A local artist has ditched the 9-to-5 to make a hobby his life's work.
As he was growing up in the Northern Virginia sprawl of Great Falls, Brian Korte was not the typical kid out playing sports with his peers or glued to a Nintendo screen.
“When I was 8, 9, 10 years old, my brothers, my whole family basically, they would spend their Sundays downstairs watching football and I was upstairs doing my own thing, just playing with Legos,” Korte said.
“Just kind of tuning out the world and just doing my own thing. I never cared about being competitive with people. I’m not compelled to do what everyone else does. I’ve never been wired that way. Even when I don’t know where the road goes, I like to take my own path.”
ASTONISHING MOSAIC PORTRAITS FROM A CHILD’S TOY
One of those pathways led Korte to choosing a unique way of making a living – painstakingly putting Lego bricks together to create mosaic portraits. Brickworkz LLC was launched in January 2006, and its reputation for creativity and fine art has spread from Richmond to all parts of the world.
Korte’s first international client was in Israel, and he’s done work for companies in Australia, Ireland, Hong Kong, Denmark, Canada, Guatemala and the United Kingdom. Most recently, he was given a rush order for portraits of the twin sons of the Crown Prince of Bahrain, when they turned 3 last summer.
“For their birthday party, they had a Lego theme,” Korte said. Because of a short time frame and logistics, the cost was “in five figures,” he said. “From a guy in an apartment on a folding card table, I never thought something like that would happen. It’s come a long way.”
JUNKING THE 9-TO-5 LIFE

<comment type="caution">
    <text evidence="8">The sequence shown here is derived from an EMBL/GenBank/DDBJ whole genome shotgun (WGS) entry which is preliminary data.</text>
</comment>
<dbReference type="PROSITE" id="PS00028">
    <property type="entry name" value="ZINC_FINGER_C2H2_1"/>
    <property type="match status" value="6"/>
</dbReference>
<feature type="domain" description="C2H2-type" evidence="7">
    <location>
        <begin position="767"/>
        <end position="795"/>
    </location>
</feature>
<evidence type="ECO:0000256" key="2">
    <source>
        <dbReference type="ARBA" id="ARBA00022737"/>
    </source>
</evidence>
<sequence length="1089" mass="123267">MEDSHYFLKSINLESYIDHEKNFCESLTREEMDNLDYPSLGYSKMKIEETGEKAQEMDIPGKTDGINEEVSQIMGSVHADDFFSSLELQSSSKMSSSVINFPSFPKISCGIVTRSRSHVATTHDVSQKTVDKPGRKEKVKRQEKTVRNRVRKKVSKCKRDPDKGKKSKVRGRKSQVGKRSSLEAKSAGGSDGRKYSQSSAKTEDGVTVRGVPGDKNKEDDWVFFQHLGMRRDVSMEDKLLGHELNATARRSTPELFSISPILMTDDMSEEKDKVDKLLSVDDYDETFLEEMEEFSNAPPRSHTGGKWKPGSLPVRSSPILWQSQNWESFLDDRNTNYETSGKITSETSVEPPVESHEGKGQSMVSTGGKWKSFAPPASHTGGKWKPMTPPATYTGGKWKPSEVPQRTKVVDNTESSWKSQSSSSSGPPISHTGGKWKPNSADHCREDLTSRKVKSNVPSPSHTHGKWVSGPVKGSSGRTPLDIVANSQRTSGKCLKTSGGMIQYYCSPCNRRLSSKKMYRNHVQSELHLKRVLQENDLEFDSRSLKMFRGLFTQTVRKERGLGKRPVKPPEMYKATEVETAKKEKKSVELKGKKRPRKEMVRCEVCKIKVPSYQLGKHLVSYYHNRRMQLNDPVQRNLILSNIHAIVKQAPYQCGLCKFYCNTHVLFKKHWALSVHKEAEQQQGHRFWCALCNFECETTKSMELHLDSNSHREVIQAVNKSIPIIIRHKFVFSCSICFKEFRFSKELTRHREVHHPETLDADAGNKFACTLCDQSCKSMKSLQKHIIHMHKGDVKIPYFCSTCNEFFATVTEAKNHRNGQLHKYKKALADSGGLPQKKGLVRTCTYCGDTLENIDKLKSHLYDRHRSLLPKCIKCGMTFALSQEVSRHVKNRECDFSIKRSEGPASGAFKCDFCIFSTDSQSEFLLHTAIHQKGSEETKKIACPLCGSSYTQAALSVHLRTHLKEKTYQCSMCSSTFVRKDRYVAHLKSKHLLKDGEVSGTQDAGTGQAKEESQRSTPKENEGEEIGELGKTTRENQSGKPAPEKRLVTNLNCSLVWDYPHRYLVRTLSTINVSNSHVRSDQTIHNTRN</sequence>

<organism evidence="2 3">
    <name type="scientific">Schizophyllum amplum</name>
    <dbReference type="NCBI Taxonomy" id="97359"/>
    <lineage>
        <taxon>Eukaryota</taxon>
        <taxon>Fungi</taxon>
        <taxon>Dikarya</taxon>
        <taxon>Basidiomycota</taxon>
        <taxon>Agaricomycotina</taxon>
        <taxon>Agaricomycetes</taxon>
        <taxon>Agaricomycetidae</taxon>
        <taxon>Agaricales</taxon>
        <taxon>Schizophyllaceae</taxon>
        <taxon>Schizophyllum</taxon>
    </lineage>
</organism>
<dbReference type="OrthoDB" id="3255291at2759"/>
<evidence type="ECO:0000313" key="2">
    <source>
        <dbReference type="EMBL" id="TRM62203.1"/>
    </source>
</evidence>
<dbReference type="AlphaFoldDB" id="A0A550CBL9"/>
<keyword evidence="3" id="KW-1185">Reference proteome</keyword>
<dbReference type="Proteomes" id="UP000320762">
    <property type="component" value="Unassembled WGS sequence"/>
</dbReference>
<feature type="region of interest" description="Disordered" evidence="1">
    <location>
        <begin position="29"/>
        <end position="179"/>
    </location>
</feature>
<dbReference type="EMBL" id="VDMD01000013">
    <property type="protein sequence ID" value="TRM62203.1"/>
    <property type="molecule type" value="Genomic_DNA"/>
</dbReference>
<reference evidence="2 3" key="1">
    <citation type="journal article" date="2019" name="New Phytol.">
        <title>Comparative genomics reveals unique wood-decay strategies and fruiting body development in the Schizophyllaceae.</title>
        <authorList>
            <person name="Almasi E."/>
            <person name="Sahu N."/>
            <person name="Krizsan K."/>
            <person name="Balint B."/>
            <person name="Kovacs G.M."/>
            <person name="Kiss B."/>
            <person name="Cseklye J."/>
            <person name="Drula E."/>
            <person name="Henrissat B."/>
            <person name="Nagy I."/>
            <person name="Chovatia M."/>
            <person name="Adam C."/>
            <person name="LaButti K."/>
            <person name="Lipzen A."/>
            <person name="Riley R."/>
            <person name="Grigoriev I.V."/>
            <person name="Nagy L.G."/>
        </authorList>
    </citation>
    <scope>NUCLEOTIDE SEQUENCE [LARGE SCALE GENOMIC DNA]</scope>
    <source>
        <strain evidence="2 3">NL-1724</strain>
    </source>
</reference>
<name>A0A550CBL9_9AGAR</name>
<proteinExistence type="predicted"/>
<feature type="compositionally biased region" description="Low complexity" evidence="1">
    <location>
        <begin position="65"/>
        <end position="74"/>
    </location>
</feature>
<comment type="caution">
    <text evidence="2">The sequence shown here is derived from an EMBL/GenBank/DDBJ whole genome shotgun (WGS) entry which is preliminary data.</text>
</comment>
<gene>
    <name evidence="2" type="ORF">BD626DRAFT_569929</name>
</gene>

After graduating from Radford University in 2000, Korte moved to Richmond and started a consulting business focused on information technology, marketing and design. But he wasn’t satisfied. He embarked on an 18-month, cross-country trek that took him through all 48 contiguous states. It also helped Korte, 38, decide what he wanted to do with the rest of his life.
“I got out of it what I think I was looking for,” he said. “Ultimately, I think it had to do with me just wanting to be free and do my own thing. And not do the conventional 9-to-5 job. I kind of felt like a caged bird. I needed to get out and do something.”
Korte came up with his Lego alternative while he was in Orlando during the road trip. (Later, in Las Vegas, he would conceive the website.)
“I had done cross-stitch patterns in my spare time” he explains. “That was how I relaxed. I had always been a technical person and this was a natural progression to switch to Legos. So I thought, ‘I’m doing my own cross-stitches, what if I did my own Lego mosaic designs?’
“Lego had a little mosaic kit at the time, maybe 15 inches by 15 inches. I figured I could do something bigger and more detailed than what they were offering, and it would be kind of fun. My first mosaic was a wedding portrait of two of my friends.”
That first portrait, of Jeff and Olivia Pollard, was created in 2004, but it wasn’t until two years later that Korte actually started Brickworkz LLC.
“I did one for myself to commemorate the road trip, and there was a gallery in Richmond that suggested if I did more of them, they would put it in a show,” Korte said. “I spent about three months building about a dozen mosaics.”